Boxer dog (Photo: Adobe Stock)

Boxers can make a good choice, as long as the owner is committed to putting in lots of time for training and exercise. These dogs make loyal companions and have a heart of gold.

Playful and boisterous, especially in their early years, these dogs love to be active and out and about. They can be prone to a wide range of health issues, including cancer and eye disease, so regular vet checks are important.

Suggested by Dr Linda Simon, Consulting Veterinarian At Five Barks


Landseer Newfoundland (Photo: Adobe Stock)

Landseer Newfoundland (Photo: Adobe Stock)

Generally speaking, large dogs need room to roam or at least the opportunity to stretch their legs on a daily basis. The bigger (and younger) the dog, the more explosive energy there is to release! On one hand, that means ensuring that you have the space and free time to give your large dog the play-time they need. On the other hand, your ability to train a dog will also mitigate the importance of that space and time.

For example, a well-trained Newfoundland might be able to run around and play with you in a contained environment. Your command and attention will go a long way to release the animal’s energy without running wild. If the dog has no training, they might simply burst around the house, smashing into whatever crosses their path. In those cases, you’d need to release energy by heading out on a walk or into a park where they can let loose.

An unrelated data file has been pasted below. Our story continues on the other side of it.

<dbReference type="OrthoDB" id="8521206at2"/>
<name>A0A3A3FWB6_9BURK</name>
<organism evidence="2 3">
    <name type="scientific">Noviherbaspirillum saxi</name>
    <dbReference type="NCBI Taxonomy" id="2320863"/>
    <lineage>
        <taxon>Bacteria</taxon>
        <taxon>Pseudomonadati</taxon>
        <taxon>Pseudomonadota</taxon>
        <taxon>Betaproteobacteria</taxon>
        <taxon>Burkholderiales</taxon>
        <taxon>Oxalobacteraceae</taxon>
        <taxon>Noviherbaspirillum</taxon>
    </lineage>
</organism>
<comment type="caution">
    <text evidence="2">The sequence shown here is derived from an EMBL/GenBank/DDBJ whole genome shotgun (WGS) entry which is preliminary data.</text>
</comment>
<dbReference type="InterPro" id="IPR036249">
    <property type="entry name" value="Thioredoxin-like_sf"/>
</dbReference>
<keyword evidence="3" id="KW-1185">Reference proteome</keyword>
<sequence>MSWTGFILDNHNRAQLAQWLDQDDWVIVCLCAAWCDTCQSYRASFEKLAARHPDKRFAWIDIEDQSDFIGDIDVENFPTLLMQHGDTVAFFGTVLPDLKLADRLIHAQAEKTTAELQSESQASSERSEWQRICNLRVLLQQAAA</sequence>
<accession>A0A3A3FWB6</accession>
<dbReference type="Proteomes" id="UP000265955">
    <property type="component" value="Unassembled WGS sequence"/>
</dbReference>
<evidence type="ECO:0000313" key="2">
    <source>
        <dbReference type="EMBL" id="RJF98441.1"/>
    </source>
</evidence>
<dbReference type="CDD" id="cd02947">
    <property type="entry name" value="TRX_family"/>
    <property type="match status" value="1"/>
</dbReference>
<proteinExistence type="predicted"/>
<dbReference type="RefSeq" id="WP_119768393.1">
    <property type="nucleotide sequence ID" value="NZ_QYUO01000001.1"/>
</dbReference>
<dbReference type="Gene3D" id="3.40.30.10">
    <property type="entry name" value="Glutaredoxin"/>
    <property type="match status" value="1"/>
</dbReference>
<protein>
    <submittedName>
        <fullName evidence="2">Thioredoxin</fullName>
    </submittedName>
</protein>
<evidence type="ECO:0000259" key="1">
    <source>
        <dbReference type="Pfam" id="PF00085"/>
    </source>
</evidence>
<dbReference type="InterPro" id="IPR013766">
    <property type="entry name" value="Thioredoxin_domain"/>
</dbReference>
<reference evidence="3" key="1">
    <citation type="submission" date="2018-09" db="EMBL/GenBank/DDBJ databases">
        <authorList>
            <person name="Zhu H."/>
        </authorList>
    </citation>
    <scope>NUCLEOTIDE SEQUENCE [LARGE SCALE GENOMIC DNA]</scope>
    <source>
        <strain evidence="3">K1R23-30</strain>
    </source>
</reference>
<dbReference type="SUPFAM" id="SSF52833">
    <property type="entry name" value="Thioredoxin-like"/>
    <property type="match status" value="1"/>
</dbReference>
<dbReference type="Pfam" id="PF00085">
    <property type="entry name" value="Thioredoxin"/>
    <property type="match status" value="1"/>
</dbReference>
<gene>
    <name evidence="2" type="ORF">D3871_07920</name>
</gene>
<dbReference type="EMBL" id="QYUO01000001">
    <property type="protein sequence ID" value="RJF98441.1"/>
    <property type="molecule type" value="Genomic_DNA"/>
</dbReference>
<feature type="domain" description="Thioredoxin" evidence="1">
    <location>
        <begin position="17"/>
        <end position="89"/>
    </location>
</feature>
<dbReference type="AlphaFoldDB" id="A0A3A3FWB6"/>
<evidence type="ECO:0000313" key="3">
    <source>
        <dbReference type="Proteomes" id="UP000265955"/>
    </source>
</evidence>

Suggested by Crystal Litzenberger, Veterinarian Technician At Lola Hemp

Portuguese Water Dog

Portuguese Water dog (Photo: Adobe Stock)

Portuguese Water dog (Photo: Adobe Stock)

The Portuguese Water Dog has earned the nickname Velcro dog. That means he will follow you anywhere. The curly dog comes in different colors. He is incredibly smart, and willing to go the extra mile for his loveable dog owner.

Super smart and easy to train, the Portuguese Water Dog is eager to please. With at least 40 to 60 minutes of exercise per day, he will be calm and trainable. Boredom is a challenge, but if you can provide enough exercise, this puppy will love to work and train with you.

And the best part is, Portuguese Water Dog is hypoallergenic.

Suggested by Aleksandar Mishkov, Editor In Chief At The Daily Tail

Bernese Mountain Dog

Bernese Mountain Dog (Photo: Adobe Stock)

Bernese Mountain Dog (Photo: Adobe Stock)

My top large breed pick for a novice owner would have to be the Bernese Mountain Dog. Berners, as they are affectionately known have placid, sunny temperaments. This impressive Swiss breed is adaptable and while happy to just hang out with their person, they are ready to go for a hike at moment’s notice.